“Susan Boyd was a member of the Gardening Steering Committee and the Garden Rehabilitation Committee and was responsible for anticipating what the traditional landscape master plan could do for the city of Columbia.”

To complement the greenhouse, historic Columbia produced historical records, including inscriptions of plants that adorned the courtyard in the 1800s. The greenhouse is home to some of the most endangered species, including the influential Antebel Pomaria kindergarten in Newbury County.

We do not always limit ourselves to the historical record, but we do start there and try to find the right species, collect the right species, or, in some cases, the living plants of the period from the state. Said Mernes. “Some of those plants are still alive. For those wealthy families, they are at least a direct descendant.

“We have very limited personal information about the courtyard and garden at Hampton Preston. We brought a lot of those to the campus, and we expanded it using other people’s personal accounts that may not be very scientific. They may not know much about plants but they do give you a good idea of ​​what it looks like and how it feels here.

As long as the greenhouse is the right design, there is even less material to keep going.

“We know from a historical photograph that there is still a greenhouse still standing around 1890,” Sherrer said. “The structure we have now is, as you can imagine, much larger and more modern than it once was here, but this place holds one or two family greenhouses. In 1942 we had a sketch of a soldier stationed at Fort Jackson. He visited the Hampton-Preston site and made extensive drawings to map the property.

Unsurprisingly, historic Columbia has worked with the Colombian-based Lambert Architects, which is both practical and eye-catching.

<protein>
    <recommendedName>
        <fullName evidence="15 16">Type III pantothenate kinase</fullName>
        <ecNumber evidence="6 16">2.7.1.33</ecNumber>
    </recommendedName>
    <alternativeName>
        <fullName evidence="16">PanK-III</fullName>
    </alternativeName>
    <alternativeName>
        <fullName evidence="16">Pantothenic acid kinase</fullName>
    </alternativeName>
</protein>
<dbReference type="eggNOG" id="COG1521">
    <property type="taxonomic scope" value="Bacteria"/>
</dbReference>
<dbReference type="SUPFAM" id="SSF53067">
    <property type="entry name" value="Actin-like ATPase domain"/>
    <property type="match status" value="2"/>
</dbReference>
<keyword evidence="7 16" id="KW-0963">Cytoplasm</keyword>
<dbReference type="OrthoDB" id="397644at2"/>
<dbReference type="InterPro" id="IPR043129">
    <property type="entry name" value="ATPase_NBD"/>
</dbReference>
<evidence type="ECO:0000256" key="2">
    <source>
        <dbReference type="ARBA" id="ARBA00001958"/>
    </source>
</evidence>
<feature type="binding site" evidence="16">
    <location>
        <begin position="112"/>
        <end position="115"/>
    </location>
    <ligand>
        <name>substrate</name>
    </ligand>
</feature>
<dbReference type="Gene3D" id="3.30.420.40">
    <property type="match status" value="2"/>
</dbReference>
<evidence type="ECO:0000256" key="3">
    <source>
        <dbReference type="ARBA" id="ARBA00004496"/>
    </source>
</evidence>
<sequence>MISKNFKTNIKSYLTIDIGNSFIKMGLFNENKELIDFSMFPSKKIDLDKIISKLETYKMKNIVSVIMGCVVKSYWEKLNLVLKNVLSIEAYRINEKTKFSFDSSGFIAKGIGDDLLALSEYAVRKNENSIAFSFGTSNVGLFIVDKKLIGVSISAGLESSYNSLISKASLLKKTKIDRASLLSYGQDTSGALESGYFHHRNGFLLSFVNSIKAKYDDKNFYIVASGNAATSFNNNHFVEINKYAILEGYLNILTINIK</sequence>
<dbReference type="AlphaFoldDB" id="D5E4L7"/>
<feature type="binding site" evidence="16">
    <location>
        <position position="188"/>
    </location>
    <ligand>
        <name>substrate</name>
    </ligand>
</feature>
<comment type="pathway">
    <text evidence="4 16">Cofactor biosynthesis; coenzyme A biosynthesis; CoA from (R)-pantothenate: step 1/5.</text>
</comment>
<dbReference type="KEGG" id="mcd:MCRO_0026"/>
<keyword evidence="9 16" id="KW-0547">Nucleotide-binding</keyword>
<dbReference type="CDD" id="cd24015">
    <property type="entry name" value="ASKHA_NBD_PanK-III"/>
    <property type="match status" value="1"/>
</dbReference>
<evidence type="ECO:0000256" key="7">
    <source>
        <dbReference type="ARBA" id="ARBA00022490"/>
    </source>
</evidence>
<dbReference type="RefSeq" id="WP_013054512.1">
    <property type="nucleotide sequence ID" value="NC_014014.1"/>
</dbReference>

“Working with their team, we have a plan for Historic Columbia to have more under one roof,” Sherrer said. “When you come to this greenhouse, you see plants growing. You see the definition and storage of plants, but you see other activities. There will be programs here. We have our cultural or campus offices here, and we have storage. This is the center of our fruit and vegetable efforts.

The 4,000-square-foot north-facing support structure includes details such as glass-block windows, which include Wilson Motors, a modern automotive distributor who owned the property from 1949 until the 1960s. That building collapsed in 1969, Sherrer said.

The 3,000-square-foot greenhouse, with clear glass and aluminum frames, is being assembled by a Wisconsin greenhouse company. By the end of November, construction workers had closed the air vents to control the weather and humidity and were working to complete the difficult outdoor conditions.

The Horticulture Center is expected to open next spring.

“With each passing season, the yard grows more mature,” Sherrer said. “I hope they grow in balance, and the number of people we see going around and visiting the site, visiting, is increasing and I look forward to it. This was just an amazing curiosity for a lot of people coming to the area, and historically you can have it here, a place where beautiful and interesting plants are seen.

Contact Melinda Waldrop at 803-726-7542.